Drawing in a new art exhibit


NICK FISHER, Executive Editor

“Drawn Together: Dialog Human 2015” by Priscilla Steele and Thomas C. Jackson is the latest exhibition on display at the UNI Gallery of Art. The exhibition shows how two vastly different artists with vastly different styles and modalities can come together under similar conditions to subvert and expand upon one of the basic elements of art: rendering the human figure. 

“If you’re drawing the figure, the ‘normal’ thing to do — let’s say the thing that you learn to do when you’re studying drawing — is to draw the figure in the middle of the page, and it’s just a drawing of a figure. So you ask yourself, as time goes on and once you’re able to draw the figure, ‘Okay, now why am I drawing the figure and what do I want to do with it? How can I push this piece of art in a different conceptual direction?’” Jackson said. 

The “Drawn Together” exhibit will be on display at the UNI Gallery of Art, located in the Kamerick Art Building South, from Jan. 12 through Feb. 28. 

The works on display are products of Jackson and Steele’s time spent drawing the human figure from various models. They did so in a group setting that has met biweekly since 2008. The pieces are rendered in a wide variety of mediums including graphite, charcoal, pastel, watercolor and ink. 

The artists also use both additive and subtractive processes, drawing the figure on the canvas in a standard format as well as rendering the figure using the backwards style of taking away from a filled-in space to produce a figure.

“You could say, generally, that Tom Jackson’s work is very fluid and gestural, and very abstract. So abstract that, in some cases, it is to the point of being non-representational. You can say that Priscilla Steele’s work is more precise in draftsmanship. But even now, you can look at these works together and see that Priscilla is beginning to abstract her work even more; to block out areas with color or with value, and that even Tom is beginning to backpedal into draftsmanship and representing the figure as-is,” said Darrell Taylor, Director of the UNI Gallery of Art. 

Taylor, the primary curator for the “Drawn Together” exhibit, feels that the exhibit can be a beneficial experience for the community. 

“What I want is for students, faculty and patrons in the community to come to the Gallery and see how two very different artists work in their own studio; and how they, together, can create an exhibition. Two very different artists, in the same space, can make a cohesive presentation together,” Taylor said. 

The Gallery itself provides many opportunities for the community, especially UNI students. Besides Taylor, everyone who works for the Gallery of Art is a student. The Gallery is a facility for students to learn about the museum and gallery profession. Employed students help with security, work with the Gallery’s database and even assist Taylor with his duties including the curation of shows.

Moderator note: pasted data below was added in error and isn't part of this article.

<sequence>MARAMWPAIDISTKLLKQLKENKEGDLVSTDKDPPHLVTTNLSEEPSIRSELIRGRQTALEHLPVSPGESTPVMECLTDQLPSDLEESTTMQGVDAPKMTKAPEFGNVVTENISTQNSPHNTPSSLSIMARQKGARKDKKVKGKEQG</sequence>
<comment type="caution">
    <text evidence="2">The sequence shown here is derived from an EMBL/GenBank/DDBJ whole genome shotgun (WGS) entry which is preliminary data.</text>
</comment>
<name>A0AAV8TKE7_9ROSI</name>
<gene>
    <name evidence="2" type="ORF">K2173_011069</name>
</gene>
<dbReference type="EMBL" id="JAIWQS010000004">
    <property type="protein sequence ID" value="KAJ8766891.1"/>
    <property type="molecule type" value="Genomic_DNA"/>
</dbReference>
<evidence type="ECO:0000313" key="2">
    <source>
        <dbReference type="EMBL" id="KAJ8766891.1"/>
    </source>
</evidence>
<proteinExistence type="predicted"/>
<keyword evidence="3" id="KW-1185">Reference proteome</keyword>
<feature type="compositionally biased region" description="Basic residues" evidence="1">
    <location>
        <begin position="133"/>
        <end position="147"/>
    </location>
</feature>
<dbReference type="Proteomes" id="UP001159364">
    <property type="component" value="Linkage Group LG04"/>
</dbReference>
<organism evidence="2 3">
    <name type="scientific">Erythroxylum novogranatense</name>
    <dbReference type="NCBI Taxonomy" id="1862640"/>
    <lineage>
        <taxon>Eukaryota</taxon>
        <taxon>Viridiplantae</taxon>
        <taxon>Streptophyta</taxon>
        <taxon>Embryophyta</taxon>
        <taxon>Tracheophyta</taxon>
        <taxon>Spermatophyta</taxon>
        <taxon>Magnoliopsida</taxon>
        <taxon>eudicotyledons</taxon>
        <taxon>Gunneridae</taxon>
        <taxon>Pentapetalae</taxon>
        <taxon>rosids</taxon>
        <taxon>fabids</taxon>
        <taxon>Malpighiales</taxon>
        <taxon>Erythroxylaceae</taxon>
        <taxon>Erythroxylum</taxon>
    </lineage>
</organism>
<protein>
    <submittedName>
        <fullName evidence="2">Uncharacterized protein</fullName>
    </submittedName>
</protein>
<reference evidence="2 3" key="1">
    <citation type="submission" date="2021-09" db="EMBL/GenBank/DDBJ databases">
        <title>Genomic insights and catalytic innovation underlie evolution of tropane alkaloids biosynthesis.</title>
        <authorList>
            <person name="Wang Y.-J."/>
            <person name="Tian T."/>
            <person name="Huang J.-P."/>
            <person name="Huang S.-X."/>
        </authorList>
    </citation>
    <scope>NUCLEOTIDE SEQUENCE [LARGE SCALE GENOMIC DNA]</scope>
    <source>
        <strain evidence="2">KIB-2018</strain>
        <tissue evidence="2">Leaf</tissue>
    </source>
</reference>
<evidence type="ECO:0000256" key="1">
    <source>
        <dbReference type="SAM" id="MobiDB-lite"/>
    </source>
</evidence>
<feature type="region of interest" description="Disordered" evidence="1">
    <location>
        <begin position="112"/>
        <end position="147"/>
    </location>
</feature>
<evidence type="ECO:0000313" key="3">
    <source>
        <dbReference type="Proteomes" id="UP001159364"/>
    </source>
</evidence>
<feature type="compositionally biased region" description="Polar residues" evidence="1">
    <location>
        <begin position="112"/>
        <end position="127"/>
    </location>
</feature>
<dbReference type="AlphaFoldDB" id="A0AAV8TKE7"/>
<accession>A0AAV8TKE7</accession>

Of the Gallery’s nine exhibitions this year, three are student shows including shows at the end of every semester devoted to the Bachelor of Fine Arts students. 

“They’re always very beautiful, ambitious shows and they are the highlight of our roster,” Taylor said. 

The UNI Gallery of Art’s diverse lineup makes for a different experience for its attendees with each new exhibition. And as a member of the Gallery’s lineup, the “Drawn Together” exhibit, and Jackson’s work in particular, relies heavily upon the viewer to supply his or her own interpretation, said Taylor.

Jackson’s “Halo” series, part of the “Drawn Together” collection, presents the human figure in conjunction with common objects, creating a fragmented narrative for the viewer to piece together to generate meaning. 

For Jackson, the ambiguity is essential.

 “I think that if I say this piece means absolutely ‘this’ and that’s the only meaning this piece has, it just gets smaller. If I invite the viewer to bring their own story into it, the piece gets bigger,” Jackson said.

For Jackson, the viewer plays a vital role in his artwork. Taylor feels that the UNI Gallery of Art is the place where the viewer can experience that feeling of being drawn into something and losing yourself.

“It’s a place for you to come and daydream. It’s a place for you to come and relax,” Taylor said. “It’s a place for you to come to be inspired.”